Decreased recognition of the Delta variant after a 2nd vaccine dose suggested a dominant focusing response toward the Wuhan variant at the expense of VOC-recognizing clones

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Differential antibody dynamics to SARS-CoV-2 infection and vaccination

Quote” Decreased recognition of the Delta variant after a 2nd vaccine dose suggested a dominant focusing response toward the Wuhan variant at the expense of VOC-recognizing clones” Found in the last paragraph of the Discussion (Full Study) Section as well as other segments of the study.

Abstract

Optimal immune responses furnish long-lasting (durable) antibodies protective across dynamically mutating viral variants (broad). To assess robustness of immunity induced by mRNA vaccination, we compared durability and breadth after SARS-CoV-2 infection and vaccination. While vaccination delivered robust initial virus-specific antibodies with some cross-variant coverage, pre-variant SARS-CoV-2 infection-induced antibodies, while modest in magnitude, showed highly stable long-term antibody dynamics. Vaccination after infection induced maximal antibody magnitudes with enhanced longitudinal stability while infection-naïve vaccinee antibodies fell with time to post-infection-alone levels. The composition of antibody neutralizing activity to variant relative to original virus also differed between groups, with infection-induced antibodies demonstrating greater relative breadth. Differential antibody durability trajectories favored COVID-19-recovered subjects with dual memory B cell features of greater early antibody somatic mutation and cross-coronavirus reactivity. By illuminating an infection-mediated antibody breadth advantage and an anti-SARS-CoV-2 antibody durability-enhancing function conferred by recalled immunity, these findings may serve as guides for ongoing vaccine strategy enhancement.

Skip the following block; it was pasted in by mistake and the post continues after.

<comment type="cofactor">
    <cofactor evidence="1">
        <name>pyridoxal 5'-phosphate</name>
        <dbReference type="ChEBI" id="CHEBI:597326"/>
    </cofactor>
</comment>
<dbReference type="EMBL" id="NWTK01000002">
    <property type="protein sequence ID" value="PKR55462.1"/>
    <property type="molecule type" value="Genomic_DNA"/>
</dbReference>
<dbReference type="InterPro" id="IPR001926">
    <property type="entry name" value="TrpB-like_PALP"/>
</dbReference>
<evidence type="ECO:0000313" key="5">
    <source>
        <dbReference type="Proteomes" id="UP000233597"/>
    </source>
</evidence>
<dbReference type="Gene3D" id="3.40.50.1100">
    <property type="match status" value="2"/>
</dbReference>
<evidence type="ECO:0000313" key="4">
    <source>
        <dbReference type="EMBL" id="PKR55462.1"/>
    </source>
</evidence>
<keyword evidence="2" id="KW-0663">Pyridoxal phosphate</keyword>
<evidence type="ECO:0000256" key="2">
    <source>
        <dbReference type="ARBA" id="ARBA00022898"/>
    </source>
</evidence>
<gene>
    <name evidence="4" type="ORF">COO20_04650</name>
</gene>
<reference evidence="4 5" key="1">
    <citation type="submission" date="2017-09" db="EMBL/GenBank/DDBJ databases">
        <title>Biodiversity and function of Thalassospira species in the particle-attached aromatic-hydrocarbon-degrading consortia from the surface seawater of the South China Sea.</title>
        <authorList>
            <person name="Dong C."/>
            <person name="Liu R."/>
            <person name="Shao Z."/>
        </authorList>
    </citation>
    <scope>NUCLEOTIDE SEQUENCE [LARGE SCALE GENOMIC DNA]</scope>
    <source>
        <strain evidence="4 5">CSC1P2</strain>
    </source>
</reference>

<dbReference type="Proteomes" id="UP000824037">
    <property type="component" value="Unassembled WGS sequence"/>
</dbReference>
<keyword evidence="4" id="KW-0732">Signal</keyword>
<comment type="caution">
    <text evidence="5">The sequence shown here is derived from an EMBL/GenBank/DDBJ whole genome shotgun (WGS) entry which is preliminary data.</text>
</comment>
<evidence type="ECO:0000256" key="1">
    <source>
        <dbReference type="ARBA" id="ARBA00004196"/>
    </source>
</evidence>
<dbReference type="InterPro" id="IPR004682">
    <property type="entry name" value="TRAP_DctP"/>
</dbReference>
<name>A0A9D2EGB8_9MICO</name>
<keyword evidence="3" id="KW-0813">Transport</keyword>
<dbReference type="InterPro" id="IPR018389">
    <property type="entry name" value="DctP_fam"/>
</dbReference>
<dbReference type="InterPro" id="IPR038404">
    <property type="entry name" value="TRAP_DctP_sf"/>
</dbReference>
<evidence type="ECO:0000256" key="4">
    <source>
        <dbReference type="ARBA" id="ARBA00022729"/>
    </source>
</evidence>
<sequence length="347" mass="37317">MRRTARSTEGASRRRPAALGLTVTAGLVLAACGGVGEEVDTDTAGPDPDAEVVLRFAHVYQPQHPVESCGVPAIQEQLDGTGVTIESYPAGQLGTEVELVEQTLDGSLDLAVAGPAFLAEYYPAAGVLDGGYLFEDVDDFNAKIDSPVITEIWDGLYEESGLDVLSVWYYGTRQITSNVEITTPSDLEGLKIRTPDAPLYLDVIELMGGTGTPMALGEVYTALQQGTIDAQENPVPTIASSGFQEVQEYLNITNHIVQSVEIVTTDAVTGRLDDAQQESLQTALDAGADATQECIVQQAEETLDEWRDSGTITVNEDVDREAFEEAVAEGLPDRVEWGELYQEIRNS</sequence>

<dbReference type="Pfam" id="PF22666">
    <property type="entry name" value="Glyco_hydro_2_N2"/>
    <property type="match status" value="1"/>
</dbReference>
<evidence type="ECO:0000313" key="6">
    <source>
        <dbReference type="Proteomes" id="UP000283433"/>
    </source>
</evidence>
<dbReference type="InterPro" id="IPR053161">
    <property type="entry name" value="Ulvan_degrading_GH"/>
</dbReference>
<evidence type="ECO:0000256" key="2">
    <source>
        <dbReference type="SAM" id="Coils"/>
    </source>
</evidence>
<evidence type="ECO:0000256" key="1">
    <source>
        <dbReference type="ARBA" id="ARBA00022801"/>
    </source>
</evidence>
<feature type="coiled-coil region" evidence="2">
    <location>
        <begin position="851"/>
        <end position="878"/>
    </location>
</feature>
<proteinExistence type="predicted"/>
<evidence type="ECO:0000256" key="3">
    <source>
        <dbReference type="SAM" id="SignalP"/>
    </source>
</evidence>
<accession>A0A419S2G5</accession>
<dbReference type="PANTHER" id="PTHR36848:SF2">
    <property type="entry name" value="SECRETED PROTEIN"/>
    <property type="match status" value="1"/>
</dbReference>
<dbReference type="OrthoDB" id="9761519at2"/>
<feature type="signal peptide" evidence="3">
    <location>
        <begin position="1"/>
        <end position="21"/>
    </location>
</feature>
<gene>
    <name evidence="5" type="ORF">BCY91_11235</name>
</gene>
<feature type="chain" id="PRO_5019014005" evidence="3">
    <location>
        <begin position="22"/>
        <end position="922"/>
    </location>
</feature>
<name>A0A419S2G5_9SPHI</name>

Competing Interest Statement

The authors have declared no competing interest.

Paper in collection COVID-19 SARS-CoV-2 preprints from medRxiv and bioRxiv

Differential antibody dynamics to SARS-CoV-2 infection and vaccinationYuezhou Chen, Pei Tong, Noah B. Whiteman, Ali Sanjari Moghaddam, Adam Zuiani, Shaghayegh Habibi, Avneesh Gautam, Tianshu Xiao, Yongfei Cai, Bing Chen, Duane R. WesemannbioRxiv 2021.09.09.459504; doi: https://doi.org/10.1101/2021.09.09.459504



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